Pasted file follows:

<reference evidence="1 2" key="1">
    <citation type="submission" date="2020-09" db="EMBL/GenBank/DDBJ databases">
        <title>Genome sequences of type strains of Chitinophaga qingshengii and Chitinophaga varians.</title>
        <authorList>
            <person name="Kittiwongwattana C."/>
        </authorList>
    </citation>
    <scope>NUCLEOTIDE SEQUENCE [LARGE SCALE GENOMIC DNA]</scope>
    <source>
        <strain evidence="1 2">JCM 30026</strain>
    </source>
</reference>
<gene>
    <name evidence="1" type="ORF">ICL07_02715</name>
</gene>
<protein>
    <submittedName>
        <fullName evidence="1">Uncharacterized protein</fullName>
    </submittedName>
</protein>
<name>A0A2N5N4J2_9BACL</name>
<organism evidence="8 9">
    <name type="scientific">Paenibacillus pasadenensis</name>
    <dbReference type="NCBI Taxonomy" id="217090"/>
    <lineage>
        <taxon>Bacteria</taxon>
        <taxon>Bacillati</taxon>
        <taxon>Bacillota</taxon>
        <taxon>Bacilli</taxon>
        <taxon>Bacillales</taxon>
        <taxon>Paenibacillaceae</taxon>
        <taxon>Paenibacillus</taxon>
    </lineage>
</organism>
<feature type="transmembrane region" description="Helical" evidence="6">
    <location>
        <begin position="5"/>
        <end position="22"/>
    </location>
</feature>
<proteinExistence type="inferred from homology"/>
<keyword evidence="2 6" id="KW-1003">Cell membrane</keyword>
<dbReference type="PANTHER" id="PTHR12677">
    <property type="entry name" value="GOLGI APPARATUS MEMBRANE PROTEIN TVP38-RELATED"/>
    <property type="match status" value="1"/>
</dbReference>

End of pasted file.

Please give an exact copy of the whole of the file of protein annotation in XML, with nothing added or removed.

<reference evidence="1 2" key="1">
    <citation type="submission" date="2020-09" db="EMBL/GenBank/DDBJ databases">
        <title>Genome sequences of type strains of Chitinophaga qingshengii and Chitinophaga varians.</title>
        <authorList>
            <person name="Kittiwongwattana C."/>
        </authorList>
    </citation>
    <scope>NUCLEOTIDE SEQUENCE [LARGE SCALE GENOMIC DNA]</scope>
    <source>
        <strain evidence="1 2">JCM 30026</strain>
    </source>
</reference>
<gene>
    <name evidence="1" type="ORF">ICL07_02715</name>
</gene>
<protein>
    <submittedName>
        <fullName evidence="1">Uncharacterized protein</fullName>
    </submittedName>
</protein>
<name>A0A2N5N4J2_9BACL</name>
<organism evidence="8 9">
    <name type="scientific">Paenibacillus pasadenensis</name>
    <dbReference type="NCBI Taxonomy" id="217090"/>
    <lineage>
        <taxon>Bacteria</taxon>
        <taxon>Bacillati</taxon>
        <taxon>Bacillota</taxon>
        <taxon>Bacilli</taxon>
        <taxon>Bacillales</taxon>
        <taxon>Paenibacillaceae</taxon>
        <taxon>Paenibacillus</taxon>
    </lineage>
</organism>
<feature type="transmembrane region" description="Helical" evidence="6">
    <location>
        <begin position="5"/>
        <end position="22"/>
    </location>
</feature>
<proteinExistence type="inferred from homology"/>
<keyword evidence="2 6" id="KW-1003">Cell membrane</keyword>
<dbReference type="PANTHER" id="PTHR12677">
    <property type="entry name" value="GOLGI APPARATUS MEMBRANE PROTEIN TVP38-RELATED"/>
    <property type="match status" value="1"/>
</dbReference>